Coronavirus restrictions likely to remain until October

Most over-16s must be vaccinated for Nphet to consider further easing of restrictions, say Coalition sources

The vast majority of people over the age of 16 would have to be vaccinated before the National Public Health Emergency Team (Nphet) considers a more widespread easing of restrictions, it has emerged.

The team met on Wednesday to finalise its advice to Government ahead of a meeting of the Cabinet Covid-19 sub-committee on Friday, where the next roadmap for reopening will be discussed.

It is understood that members of Nphet believe that somewhere between 85 to 90 per cent of over-16s will need to be fully vaccinated before any widespread further easing of restrictions can be recommended. Government sources believe that this means that many of the remaining restrictions will stay in place until at least October.

Sources have also raised the spectre, however, of further freedoms for vaccinated people before then.


A letter detailing Nphet's latest recommendations was due to be sent by the chief medical officer Tony Holohan to Minister for Health Stephen Donnelly last night.

It is understood that any final timelines for the resumption of certain sectors, such as live entertainment, will be set at Friday’s meeting before final agreement at a full Cabinet meeting next week.

Dr Cillian De Gascun, director of the National Virus Reference Laboratory and a member of Nphet, said on Wednesday that Nphet hopes to be in a position to advise the Government to further ease restrictions in about six weeks.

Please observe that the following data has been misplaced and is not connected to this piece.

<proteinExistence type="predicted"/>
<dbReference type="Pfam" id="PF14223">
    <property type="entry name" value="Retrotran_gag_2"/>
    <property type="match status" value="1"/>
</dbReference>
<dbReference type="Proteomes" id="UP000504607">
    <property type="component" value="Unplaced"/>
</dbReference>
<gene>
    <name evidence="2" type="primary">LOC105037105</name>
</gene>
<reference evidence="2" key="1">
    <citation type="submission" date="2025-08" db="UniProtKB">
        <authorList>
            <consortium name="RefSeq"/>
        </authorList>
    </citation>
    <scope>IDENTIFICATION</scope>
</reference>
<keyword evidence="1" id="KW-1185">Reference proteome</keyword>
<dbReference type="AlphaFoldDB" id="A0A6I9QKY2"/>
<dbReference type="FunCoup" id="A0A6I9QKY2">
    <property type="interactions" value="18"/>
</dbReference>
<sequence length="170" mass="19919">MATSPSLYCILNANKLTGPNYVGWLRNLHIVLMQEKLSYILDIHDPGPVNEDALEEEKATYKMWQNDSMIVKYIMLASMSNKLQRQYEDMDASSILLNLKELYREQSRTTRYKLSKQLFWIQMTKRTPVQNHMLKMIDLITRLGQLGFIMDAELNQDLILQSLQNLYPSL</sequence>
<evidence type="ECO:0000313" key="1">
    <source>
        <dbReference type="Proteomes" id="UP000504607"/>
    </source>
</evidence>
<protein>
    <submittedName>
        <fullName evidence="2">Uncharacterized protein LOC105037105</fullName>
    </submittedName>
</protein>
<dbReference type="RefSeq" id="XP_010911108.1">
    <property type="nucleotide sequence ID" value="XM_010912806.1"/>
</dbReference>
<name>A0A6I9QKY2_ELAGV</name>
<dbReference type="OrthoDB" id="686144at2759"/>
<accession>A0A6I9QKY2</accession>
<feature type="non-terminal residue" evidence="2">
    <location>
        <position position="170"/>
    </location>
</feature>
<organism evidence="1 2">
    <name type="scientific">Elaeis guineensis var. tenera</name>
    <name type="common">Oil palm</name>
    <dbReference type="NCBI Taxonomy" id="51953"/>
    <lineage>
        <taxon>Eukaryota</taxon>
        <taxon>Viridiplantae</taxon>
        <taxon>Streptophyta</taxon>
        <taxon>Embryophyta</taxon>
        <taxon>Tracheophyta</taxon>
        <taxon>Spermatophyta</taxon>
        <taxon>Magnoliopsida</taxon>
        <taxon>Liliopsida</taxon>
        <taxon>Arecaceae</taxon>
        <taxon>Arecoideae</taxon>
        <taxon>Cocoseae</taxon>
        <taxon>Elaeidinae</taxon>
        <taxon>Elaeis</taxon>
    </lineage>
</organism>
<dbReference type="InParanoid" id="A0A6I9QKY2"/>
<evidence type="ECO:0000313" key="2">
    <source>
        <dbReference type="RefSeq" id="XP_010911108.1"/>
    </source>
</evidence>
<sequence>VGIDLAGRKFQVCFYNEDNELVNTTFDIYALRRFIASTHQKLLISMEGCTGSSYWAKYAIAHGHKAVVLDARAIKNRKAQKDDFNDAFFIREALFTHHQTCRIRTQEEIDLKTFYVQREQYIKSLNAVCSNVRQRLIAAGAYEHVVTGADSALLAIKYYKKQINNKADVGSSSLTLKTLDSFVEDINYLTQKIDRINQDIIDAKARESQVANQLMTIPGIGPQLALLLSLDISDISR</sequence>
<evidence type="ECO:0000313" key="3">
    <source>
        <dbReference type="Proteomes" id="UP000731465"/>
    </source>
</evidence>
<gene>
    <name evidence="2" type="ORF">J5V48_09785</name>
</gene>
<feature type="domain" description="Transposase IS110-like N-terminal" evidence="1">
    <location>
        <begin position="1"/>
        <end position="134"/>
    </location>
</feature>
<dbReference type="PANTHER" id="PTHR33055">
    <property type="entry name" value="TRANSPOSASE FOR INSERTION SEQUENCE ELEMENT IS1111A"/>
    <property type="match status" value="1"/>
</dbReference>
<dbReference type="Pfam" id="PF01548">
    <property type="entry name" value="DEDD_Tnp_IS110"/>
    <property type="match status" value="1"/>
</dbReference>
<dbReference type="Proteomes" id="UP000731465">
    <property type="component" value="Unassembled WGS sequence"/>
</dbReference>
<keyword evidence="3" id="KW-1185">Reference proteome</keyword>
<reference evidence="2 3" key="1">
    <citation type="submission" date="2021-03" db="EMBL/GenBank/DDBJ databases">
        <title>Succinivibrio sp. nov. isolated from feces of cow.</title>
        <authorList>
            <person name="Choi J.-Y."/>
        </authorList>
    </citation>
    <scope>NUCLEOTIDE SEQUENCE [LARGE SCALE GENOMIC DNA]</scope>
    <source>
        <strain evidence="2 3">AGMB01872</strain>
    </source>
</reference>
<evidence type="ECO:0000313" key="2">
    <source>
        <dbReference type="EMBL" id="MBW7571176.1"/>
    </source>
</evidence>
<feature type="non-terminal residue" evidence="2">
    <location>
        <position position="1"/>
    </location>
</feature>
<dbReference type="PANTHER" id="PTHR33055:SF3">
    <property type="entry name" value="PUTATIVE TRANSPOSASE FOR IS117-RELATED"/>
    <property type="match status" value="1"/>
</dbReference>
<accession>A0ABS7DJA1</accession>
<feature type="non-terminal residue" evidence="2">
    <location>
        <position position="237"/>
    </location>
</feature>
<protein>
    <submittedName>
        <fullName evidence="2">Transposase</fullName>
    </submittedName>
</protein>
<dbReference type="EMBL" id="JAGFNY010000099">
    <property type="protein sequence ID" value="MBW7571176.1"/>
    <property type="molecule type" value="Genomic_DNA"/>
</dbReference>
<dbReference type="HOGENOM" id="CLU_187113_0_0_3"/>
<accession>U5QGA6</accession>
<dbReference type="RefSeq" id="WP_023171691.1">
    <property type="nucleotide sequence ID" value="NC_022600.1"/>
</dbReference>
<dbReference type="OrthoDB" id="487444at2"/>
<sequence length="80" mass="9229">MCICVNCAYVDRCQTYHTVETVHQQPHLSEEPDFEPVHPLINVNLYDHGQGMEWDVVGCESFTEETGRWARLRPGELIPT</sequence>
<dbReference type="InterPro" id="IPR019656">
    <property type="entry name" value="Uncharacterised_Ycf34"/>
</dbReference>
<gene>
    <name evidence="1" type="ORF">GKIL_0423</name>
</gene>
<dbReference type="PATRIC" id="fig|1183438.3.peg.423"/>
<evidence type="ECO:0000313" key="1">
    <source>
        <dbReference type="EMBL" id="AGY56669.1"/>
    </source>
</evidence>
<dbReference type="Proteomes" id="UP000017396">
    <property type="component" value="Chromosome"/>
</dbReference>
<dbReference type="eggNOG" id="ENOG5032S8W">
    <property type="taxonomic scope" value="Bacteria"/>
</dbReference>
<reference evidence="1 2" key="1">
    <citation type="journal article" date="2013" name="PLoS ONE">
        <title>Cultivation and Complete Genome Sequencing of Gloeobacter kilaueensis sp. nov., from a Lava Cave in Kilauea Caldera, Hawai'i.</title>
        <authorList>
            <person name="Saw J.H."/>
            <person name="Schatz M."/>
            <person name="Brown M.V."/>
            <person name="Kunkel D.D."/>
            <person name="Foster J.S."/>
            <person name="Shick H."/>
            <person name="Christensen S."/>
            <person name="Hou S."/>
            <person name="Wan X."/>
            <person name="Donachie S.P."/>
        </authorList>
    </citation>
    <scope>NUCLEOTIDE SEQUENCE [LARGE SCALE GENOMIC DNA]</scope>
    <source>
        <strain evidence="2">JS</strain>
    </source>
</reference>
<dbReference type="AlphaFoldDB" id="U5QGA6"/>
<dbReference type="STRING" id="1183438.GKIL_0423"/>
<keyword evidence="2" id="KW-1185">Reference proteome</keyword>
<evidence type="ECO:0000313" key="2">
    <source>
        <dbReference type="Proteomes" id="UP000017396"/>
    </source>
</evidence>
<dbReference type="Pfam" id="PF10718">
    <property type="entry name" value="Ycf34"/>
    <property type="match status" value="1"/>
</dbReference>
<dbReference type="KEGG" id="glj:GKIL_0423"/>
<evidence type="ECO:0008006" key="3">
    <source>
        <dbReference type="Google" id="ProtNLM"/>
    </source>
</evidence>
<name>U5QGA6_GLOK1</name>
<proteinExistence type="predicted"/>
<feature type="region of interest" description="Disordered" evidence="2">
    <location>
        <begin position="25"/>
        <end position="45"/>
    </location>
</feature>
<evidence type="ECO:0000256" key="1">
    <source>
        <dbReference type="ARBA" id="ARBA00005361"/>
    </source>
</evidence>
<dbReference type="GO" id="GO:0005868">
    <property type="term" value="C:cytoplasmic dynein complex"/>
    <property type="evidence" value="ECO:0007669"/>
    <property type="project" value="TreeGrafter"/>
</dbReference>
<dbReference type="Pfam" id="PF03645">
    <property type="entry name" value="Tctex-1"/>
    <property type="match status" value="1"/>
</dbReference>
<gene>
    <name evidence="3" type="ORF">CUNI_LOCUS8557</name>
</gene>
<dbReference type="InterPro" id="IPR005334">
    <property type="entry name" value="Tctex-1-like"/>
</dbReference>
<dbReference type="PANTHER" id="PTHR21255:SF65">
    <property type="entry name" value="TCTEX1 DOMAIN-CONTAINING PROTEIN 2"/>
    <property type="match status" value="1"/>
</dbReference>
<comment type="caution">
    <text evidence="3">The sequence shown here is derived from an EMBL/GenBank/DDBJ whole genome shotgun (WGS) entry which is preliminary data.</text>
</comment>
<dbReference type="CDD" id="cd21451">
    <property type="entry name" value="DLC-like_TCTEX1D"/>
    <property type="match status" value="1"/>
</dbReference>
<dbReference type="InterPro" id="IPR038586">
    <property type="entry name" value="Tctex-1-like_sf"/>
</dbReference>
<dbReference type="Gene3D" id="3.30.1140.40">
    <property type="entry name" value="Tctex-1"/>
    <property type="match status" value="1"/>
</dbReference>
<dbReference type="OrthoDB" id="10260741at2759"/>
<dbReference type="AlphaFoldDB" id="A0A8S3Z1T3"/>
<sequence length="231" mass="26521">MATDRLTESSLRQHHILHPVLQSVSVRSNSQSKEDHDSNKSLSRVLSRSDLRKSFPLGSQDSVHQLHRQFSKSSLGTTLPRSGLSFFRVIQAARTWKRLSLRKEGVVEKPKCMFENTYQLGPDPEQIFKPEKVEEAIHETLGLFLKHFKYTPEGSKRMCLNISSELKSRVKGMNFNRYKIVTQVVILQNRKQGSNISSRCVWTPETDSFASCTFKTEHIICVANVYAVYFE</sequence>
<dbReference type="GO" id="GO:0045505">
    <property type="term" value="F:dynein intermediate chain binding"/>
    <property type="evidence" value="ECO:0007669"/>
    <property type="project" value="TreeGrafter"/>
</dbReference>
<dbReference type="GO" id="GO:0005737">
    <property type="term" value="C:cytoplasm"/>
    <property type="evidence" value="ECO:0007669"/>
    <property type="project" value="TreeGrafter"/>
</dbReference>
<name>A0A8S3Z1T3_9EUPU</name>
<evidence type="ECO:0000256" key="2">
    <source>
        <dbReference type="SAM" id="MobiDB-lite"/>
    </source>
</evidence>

“That’s the time when we will be in a position to progressively ease restrictions because people, the vast majority of the eligible population, will be protected at that stage,” he said.

He said it was probably early to predict definitively what is going to happen in one or two months, “but we certainly are confident, or optimistic at least, that within the next four to six weeks we will see a plateauing of the case numbers from this wave”.

“The case numbers will decline and there’ll be a knock-on effect through our hospital system,” he told RTÉ’s Drivetime programme.

Mixed messages

Meanwhile, there were mixed messages from Government last night on whether or not the Electric Picnic festival could still go ahead in the autumn. Laois County Council has said there is "no provision in law" to enable it to revisit the refusal of an event licence for the music event.

Organisers had hoped it would go ahead with as many as 70,000 concert-goers on the weekend of September 24th to 26th.

On Wednesday, the Government said there is no legal basis for restricting outdoor events to fully vaccinated people. At the same time, it said the licensing of concerts was a matter for local authorities.

However, some Government sources suggested that Electric Picnic’s promoters could reapply with a new date, along with their own requirement that concert-goers be fully vaccinated.

There is little chance, however, of the Dáil being recalled to pass amendments to the existing legislation, which only governs use of the Covid pass for admission to indoor venues.

A further 2,051 confirmed cases of Covid-19 were notified by the Health Protection Surveillance Centre on Wednesday. There were 323 Covid-19 patients in hospital, including 56 in ICU.

Jennifer Bray

Jennifer Bray

Jennifer Bray is a Political Correspondent with The Irish Times

Pat Leahy

Pat Leahy

Pat Leahy is Political Editor of The Irish Times

Cormac McQuinn

Cormac McQuinn

Cormac McQuinn is a Political Correspondent at The Irish Times